INT: And you also tape-recorded him as well?
JB: His meetings with Oleg were all tape-recorded, thanks to MI6. They did a beautiful job of taping his and the only times we didn't tape him was when I met with him outside and I didn't have a machine with me at the time, but they were not important meetings, they were just meetings for other purposes.
INT: What was the reason for tape recording? What's the idea there?
JB: The reason we tape recorded was for the sake of accuracy. [Clears throat] He was a fast talker, he had a lot to say and you couldn't take notes fast enough, even though there were four of us, you couldn't take notes fast enough to keep up with him and you might get four different versions. Whereas we had time to go over the tapes and every one of his words were eventually translated into English for distribution to MI6 and to CIA. But it was accuracy that we were after and we didn't want any shading of meaning. We had to have his exact words and his exact words are still available today.
INT: Over the course of these meetings, did you get an impression from him, of a Soviet Union that was posing a serious military threat, or were you able to cut the enemy down to size? I'm quite confused over, you know, what, as it were, the overall picture you got. Some people say that there was a view early on that the KGB, that the Soviet, that the Red Army were ten feet tall, that they were all-powerful. Other people say, well, no, he was able to tell these guys, don't worry about it, that the army isn't as big, they're not as well trained, they're not as ready, they're not as well equipped. Now try and make sense of this, 'cos these two don't seem to kind of... there's a paradox there in a sense.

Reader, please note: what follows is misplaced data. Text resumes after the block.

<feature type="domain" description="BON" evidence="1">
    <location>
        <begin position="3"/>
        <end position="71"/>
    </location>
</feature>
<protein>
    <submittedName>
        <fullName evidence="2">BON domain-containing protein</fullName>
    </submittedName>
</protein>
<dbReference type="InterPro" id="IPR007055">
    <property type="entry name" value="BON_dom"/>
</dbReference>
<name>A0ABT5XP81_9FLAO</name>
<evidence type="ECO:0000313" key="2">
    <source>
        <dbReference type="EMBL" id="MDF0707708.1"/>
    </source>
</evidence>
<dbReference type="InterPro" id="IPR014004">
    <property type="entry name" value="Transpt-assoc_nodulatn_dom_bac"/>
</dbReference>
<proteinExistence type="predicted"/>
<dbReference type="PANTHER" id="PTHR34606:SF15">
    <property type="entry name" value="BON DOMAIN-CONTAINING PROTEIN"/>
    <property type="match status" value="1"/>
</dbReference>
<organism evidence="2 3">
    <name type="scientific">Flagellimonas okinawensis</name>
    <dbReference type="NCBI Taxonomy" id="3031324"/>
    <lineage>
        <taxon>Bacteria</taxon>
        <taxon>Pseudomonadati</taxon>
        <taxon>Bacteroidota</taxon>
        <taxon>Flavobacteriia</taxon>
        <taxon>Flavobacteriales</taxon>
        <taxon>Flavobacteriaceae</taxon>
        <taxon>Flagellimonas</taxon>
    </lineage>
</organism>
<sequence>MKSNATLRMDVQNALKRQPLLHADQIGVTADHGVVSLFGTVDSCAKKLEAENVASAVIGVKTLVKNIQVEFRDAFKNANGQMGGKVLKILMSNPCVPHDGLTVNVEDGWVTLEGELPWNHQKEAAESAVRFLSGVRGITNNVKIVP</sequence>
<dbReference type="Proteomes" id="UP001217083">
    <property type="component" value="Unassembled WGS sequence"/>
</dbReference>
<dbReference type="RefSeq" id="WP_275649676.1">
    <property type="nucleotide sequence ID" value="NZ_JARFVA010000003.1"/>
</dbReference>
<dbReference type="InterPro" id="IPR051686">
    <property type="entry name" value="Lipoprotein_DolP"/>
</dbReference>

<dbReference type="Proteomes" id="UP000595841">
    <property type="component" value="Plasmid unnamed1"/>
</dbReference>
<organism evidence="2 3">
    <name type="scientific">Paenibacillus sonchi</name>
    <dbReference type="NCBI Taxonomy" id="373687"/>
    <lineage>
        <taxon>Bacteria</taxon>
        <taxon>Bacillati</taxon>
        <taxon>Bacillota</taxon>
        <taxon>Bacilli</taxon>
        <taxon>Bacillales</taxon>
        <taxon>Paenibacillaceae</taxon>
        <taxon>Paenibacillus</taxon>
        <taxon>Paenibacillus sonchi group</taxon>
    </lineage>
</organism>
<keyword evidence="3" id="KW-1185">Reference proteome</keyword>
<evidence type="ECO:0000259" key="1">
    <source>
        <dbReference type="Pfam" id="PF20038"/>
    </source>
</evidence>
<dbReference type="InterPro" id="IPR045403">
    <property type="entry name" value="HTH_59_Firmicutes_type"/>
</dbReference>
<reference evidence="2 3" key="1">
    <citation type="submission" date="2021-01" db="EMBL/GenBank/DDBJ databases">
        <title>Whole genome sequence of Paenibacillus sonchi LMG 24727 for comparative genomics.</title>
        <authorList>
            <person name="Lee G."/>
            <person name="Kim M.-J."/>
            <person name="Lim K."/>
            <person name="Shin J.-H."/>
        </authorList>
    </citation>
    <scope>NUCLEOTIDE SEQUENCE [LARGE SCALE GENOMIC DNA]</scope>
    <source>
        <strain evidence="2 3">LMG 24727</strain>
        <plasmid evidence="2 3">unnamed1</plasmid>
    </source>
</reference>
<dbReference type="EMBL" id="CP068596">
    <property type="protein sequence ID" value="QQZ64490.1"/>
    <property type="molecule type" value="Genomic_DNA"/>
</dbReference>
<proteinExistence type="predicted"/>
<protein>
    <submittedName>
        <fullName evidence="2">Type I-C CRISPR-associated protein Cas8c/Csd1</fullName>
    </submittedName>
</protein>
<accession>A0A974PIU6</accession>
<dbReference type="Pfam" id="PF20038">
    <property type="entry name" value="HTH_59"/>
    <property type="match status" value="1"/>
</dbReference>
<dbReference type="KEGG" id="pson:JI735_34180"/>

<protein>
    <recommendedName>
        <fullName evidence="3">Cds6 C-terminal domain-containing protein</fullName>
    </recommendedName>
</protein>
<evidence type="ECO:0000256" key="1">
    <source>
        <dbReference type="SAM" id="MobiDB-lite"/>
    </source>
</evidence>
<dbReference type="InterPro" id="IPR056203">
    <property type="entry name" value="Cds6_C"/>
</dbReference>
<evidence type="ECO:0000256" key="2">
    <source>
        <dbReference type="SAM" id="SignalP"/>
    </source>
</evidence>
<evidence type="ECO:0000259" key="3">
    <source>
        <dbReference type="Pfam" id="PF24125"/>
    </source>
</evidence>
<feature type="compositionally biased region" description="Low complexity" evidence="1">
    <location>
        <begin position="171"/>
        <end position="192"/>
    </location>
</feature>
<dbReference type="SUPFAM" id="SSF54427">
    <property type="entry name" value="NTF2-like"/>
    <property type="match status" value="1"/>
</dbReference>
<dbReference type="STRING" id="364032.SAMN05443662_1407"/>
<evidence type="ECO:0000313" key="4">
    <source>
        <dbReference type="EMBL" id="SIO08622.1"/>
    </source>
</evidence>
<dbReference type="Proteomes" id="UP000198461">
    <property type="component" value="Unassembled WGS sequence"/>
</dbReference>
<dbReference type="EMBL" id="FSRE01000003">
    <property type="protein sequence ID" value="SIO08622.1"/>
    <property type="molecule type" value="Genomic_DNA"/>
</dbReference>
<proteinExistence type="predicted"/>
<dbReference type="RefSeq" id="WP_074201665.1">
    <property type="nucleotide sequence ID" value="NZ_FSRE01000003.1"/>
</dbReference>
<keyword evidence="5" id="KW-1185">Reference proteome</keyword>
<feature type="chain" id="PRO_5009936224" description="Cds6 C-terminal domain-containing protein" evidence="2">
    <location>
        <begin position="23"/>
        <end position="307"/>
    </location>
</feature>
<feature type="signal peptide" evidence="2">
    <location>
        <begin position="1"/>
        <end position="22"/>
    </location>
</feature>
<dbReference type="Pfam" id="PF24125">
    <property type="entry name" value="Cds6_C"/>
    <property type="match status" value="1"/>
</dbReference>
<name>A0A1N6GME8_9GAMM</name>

JB: Well actually in Washington DC at least, the feeling was that the Soviets are about ten feet tall and Oleg was able to provide us and bring it down to a reasonable size where we understand that they were not as great as they tried to impress us in their missile strength, while they were still a serious threat, no question about it, they were strong militarily, absolutely strong militarily, but they were not as strong as our estimators had felt and he helped us bring it down to the level where they really were. They were not ten feet tall, they were about my size, six foot two.
INT: When you got into the... when you got into the Cuban Missile Crisis, did you personally think - 'cos you'd met Penkovsky, you'd heard him talk - did you personally think that there was a danger of nuclear war, or were you persuaded yourself from what he'd said to you about what Khrushchev thought, what the élite thought, what the missile strength was, did you actually in your heart of hearts think this is not going to be a problem, I am reassured by what Oleg has told me?